Potential oral or head and neck findings of bulimia and anorexia include dental erosion, xerostomia, increased rate of caries, and sialadenosis. Vomiting exposes teeth to acidic gastric contents, which leads to enamel erosion. The erosion pattern tends to involve the lingual surfaces of the maxillary anterior teeth ( Figure 12 ) and, in severe cases, the buccal surfaces of the posterior mandibular teeth. 39 Patients may have dental sensitivity to cold or sweet stimuli. Xerostomia may be caused by medications often used by patients with bulimia or anorexia (., antidepressants, diuretics, laxatives), as well as by vomiting and excessive exercise. 40 Because the buffering and cleansing properties of saliva are important for prevention of tooth decay, xerostomia leads to increased caries risk. Additionally, sialadenosis affects approximately 25 percent of patients with bulimia; bilateral parotid enlargement is the most common presentation. 41
For yoga compared to non-yoga exercise controls (4 trials; 394 participants), there was very-low-certainty evidence for little or no difference in back-related function at three months (SMD -, 95% CI - to ; corresponding to a change in the Roland-Morris Disability Questionnaire of MD -, 95% - to ) and six months (SMD -, 95% CI - to ; corresponding to a change in the Roland-Morris Disability Questionnaire of MD -, 95% - to ), and no information on back-related function after six months. There was very low-certainty evidence for lower pain on a 0-100 scale at seven months ( MD -, 95% CI - to -), and no information on pain at three months or after seven months. Based on information from three trials, there was low-certainty evidence for no difference in the risk of adverse events between yoga and non-yoga exercise controls ( RD 1%, 95% CI -4% to 6%).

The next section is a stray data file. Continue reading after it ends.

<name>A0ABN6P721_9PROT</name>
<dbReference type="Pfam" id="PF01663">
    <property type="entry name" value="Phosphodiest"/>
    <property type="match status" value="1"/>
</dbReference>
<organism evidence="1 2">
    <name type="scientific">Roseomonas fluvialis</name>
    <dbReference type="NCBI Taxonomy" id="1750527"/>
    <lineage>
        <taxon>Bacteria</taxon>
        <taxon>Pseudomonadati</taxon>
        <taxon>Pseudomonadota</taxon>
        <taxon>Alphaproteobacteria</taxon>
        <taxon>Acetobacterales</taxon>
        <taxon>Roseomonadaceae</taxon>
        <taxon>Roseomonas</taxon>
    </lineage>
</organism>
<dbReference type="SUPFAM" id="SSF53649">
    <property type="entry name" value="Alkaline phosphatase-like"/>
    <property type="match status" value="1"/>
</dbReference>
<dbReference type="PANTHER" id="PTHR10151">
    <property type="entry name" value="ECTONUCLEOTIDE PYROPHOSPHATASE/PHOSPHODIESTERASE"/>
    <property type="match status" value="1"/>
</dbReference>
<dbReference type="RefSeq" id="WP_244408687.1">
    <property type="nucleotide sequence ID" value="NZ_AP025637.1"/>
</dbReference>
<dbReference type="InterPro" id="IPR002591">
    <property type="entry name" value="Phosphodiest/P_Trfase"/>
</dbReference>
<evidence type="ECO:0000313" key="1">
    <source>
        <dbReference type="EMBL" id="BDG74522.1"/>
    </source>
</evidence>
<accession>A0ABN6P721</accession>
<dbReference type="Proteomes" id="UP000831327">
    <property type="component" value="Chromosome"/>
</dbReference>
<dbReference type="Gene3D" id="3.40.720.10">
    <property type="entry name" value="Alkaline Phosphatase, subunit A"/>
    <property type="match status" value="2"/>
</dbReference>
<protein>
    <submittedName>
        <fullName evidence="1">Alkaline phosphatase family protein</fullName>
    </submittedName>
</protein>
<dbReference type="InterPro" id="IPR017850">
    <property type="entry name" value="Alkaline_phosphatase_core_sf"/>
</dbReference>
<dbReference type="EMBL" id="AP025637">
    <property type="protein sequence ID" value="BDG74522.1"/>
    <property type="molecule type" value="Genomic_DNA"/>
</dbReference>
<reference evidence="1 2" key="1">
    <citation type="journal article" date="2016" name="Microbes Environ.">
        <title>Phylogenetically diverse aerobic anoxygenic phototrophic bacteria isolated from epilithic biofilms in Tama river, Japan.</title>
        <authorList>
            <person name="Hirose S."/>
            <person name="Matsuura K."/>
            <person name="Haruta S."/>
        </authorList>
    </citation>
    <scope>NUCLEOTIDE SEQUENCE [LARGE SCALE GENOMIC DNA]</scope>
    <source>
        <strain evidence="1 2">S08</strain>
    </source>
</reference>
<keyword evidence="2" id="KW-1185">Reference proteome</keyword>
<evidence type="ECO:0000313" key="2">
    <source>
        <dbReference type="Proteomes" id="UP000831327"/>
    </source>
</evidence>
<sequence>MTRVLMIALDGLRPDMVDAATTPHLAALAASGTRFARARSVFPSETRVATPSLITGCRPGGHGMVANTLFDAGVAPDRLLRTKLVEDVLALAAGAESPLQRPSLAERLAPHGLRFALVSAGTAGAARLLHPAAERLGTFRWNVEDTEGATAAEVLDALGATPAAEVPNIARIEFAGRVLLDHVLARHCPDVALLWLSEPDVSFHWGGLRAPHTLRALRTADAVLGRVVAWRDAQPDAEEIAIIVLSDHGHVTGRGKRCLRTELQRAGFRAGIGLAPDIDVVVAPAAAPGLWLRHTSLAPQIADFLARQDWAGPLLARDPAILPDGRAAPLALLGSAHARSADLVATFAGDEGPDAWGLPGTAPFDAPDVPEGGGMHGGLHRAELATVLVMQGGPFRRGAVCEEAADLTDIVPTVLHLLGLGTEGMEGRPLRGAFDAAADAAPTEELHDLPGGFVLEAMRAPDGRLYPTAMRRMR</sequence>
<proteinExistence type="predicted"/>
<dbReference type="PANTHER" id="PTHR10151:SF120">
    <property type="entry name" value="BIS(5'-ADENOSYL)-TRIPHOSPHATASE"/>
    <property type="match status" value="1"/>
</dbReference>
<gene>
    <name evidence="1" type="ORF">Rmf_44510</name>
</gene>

After an introductory section that summarizes the characteristics of infusion reactions and different approaches to classifying them, this review will focus on commonly used conventional cytotoxic drugs with a moderate to high incidence of infusion reactions, and the ways in which these reactions can be treated and/or prevented. Infusion reactions in patients receiving therapeutic monoclonal antibodies for cancer treatment are discussed separately, as are other cutaneous adverse effects associated with chemotherapy. (See "Infusion-related reactions to therapeutic monoclonal antibodies used for cancer therapy" and "Cutaneous side effects of conventional chemotherapy agents" .)